Celebrating Breast Cancer Awareness Month

Many of us have had a relative or loved ones be diagnosed with Breast Cancer. Many are survivors, some aren’t. So, with that being said, how do you stay a survivor?

Breast cancer mainly occurs in middle-aged and older women. The average age at the time of breast cancer diagnosis is 62. This means half of the women who developed breast cancer are 62 years of age or younger when they are diagnosed.  A very small number of women diagnosed with breast cancer are younger than 45.

  • About 297,790 new cases of invasive breast cancer will be diagnosed in women. 
  • About 55,720 new cases of ductal carcinoma in situ (DCIS) will be diagnosed.  
  • About 43,700 women will die from breast cancer.

Breast cancer is the second leading cause of cancer death in women. Lung cancer is the first cause. The chance that a woman will die from breast cancer is about 1 in 39 ,about 2.5%.

Breast cancer death rates have been decreasing steadily since 1989, for an overall decline of 43% through 2020. The decrease in death rates is believed to be the result of finding breast cancer earlier via screening and increased awareness, as well as better treatments. However, the decline has slowed slightly in recent years.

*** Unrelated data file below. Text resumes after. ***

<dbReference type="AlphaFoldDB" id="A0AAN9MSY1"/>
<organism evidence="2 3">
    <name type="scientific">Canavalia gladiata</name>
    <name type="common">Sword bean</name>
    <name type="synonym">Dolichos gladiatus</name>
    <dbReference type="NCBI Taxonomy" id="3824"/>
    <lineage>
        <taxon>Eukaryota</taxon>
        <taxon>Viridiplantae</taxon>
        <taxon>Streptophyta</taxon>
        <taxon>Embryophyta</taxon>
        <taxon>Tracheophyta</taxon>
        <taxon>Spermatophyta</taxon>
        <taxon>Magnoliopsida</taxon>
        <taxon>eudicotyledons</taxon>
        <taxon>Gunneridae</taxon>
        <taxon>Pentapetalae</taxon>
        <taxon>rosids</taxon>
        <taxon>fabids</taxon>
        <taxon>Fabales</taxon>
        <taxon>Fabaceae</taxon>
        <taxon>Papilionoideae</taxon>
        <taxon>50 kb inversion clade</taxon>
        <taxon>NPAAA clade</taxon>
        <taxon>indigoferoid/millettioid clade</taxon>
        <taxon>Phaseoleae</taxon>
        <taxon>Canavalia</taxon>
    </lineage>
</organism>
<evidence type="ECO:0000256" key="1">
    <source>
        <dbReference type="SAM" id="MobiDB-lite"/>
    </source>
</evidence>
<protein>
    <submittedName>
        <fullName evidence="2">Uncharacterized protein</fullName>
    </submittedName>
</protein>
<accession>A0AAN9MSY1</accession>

What can you do to detect Breast Cancer? Mammogram and MRI may be used to screen women who have a high risk of breast cancer. Whether a woman should be screened for breast cancer and the screening test to use depends on certain factors.

Visit your doctor on a regular and adhere to these warning signs…

  • New lump or elongated knot in the breast or underarm (armpit).
  • Thickening or swelling of part of the breast.
  • Irritation or dimpling of breast skin.
  • Redness or flaky skin in the nipple area or the breast.
  • Pulling in of the nipple or pain in the nipple area.

All women are special and deserve life! Celebration of life is needed for all the survivors!

Quote from Phyllis Whitlock, survivor, “Make sure you get your check-ups and mammograms for early detection. I was diagnosed in 1997 at the age of 41 and now I am 68 and a survivor. Getting checked is priority! “


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